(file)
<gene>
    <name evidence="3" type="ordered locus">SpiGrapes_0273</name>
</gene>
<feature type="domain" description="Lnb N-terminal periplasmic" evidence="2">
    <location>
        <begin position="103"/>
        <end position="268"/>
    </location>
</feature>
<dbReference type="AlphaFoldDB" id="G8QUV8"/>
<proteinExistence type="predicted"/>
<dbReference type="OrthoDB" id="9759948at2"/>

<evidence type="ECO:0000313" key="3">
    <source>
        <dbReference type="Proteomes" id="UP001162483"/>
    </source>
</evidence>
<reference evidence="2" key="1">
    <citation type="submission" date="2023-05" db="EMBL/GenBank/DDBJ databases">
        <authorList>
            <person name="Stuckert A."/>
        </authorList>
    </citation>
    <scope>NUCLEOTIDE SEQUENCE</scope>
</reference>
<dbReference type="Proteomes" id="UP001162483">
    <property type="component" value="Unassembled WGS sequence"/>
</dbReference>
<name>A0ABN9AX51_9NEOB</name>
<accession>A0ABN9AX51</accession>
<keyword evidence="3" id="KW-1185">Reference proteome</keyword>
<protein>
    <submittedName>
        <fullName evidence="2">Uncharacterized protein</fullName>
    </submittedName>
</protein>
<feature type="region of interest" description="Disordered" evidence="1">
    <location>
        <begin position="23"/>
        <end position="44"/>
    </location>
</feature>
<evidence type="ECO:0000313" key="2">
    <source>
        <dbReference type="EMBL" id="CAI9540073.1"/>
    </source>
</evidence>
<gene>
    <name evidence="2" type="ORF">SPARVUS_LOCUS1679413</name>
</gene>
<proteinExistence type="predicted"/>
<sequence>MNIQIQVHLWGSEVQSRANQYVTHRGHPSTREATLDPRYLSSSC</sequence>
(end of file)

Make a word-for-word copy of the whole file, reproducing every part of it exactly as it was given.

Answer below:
<gene>
    <name evidence="3" type="ordered locus">SpiGrapes_0273</name>
</gene>
<feature type="domain" description="Lnb N-terminal periplasmic" evidence="2">
    <location>
        <begin position="103"/>
        <end position="268"/>
    </location>
</feature>
<dbReference type="AlphaFoldDB" id="G8QUV8"/>
<proteinExistence type="predicted"/>
<dbReference type="OrthoDB" id="9759948at2"/>

<evidence type="ECO:0000313" key="3">
    <source>
        <dbReference type="Proteomes" id="UP001162483"/>
    </source>
</evidence>
<reference evidence="2" key="1">
    <citation type="submission" date="2023-05" db="EMBL/GenBank/DDBJ databases">
        <authorList>
            <person name="Stuckert A."/>
        </authorList>
    </citation>
    <scope>NUCLEOTIDE SEQUENCE</scope>
</reference>
<dbReference type="Proteomes" id="UP001162483">
    <property type="component" value="Unassembled WGS sequence"/>
</dbReference>
<name>A0ABN9AX51_9NEOB</name>
<accession>A0ABN9AX51</accession>
<keyword evidence="3" id="KW-1185">Reference proteome</keyword>
<protein>
    <submittedName>
        <fullName evidence="2">Uncharacterized protein</fullName>
    </submittedName>
</protein>
<feature type="region of interest" description="Disordered" evidence="1">
    <location>
        <begin position="23"/>
        <end position="44"/>
    </location>
</feature>
<evidence type="ECO:0000313" key="2">
    <source>
        <dbReference type="EMBL" id="CAI9540073.1"/>
    </source>
</evidence>
<gene>
    <name evidence="2" type="ORF">SPARVUS_LOCUS1679413</name>
</gene>
<proteinExistence type="predicted"/>
<sequence>MNIQIQVHLWGSEVQSRANQYVTHRGHPSTREATLDPRYLSSSC</sequence>